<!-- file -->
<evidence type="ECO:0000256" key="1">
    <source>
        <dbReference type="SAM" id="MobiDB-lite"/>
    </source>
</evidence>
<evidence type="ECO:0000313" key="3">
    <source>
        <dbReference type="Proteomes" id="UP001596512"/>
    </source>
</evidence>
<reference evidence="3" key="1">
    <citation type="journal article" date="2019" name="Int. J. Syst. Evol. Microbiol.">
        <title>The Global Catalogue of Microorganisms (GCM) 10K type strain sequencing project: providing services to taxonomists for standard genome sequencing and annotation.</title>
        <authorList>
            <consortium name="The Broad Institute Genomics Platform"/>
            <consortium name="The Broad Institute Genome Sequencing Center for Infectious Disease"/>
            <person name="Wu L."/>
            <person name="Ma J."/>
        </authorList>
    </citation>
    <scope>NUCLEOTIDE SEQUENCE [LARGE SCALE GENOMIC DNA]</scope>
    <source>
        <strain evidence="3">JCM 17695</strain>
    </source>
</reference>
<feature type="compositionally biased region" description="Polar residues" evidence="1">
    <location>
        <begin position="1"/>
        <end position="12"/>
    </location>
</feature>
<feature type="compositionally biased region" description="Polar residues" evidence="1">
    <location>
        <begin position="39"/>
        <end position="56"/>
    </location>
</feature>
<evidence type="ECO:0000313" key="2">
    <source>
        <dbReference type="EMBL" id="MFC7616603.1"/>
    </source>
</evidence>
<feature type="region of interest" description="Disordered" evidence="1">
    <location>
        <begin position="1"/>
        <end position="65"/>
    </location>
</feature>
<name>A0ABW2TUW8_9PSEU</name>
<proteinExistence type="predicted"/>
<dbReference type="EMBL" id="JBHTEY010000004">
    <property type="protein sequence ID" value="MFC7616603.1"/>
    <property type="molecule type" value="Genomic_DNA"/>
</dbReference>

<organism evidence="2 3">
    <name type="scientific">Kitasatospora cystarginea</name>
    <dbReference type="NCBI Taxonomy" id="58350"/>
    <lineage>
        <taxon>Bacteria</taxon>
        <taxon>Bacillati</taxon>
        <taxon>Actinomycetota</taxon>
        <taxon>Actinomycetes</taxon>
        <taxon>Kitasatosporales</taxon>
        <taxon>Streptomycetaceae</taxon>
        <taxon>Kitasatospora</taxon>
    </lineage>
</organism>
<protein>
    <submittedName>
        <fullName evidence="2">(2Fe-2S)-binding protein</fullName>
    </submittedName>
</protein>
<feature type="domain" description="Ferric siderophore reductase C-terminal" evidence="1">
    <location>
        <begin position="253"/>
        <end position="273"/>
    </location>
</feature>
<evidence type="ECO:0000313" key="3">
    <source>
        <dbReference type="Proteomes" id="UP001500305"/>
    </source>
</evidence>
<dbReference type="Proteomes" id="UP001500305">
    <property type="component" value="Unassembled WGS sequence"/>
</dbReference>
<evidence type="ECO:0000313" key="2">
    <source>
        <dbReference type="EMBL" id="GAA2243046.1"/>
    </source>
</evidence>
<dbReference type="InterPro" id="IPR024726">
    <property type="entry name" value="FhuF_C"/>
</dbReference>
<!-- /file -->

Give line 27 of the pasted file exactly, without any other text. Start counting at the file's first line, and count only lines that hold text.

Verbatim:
    <location>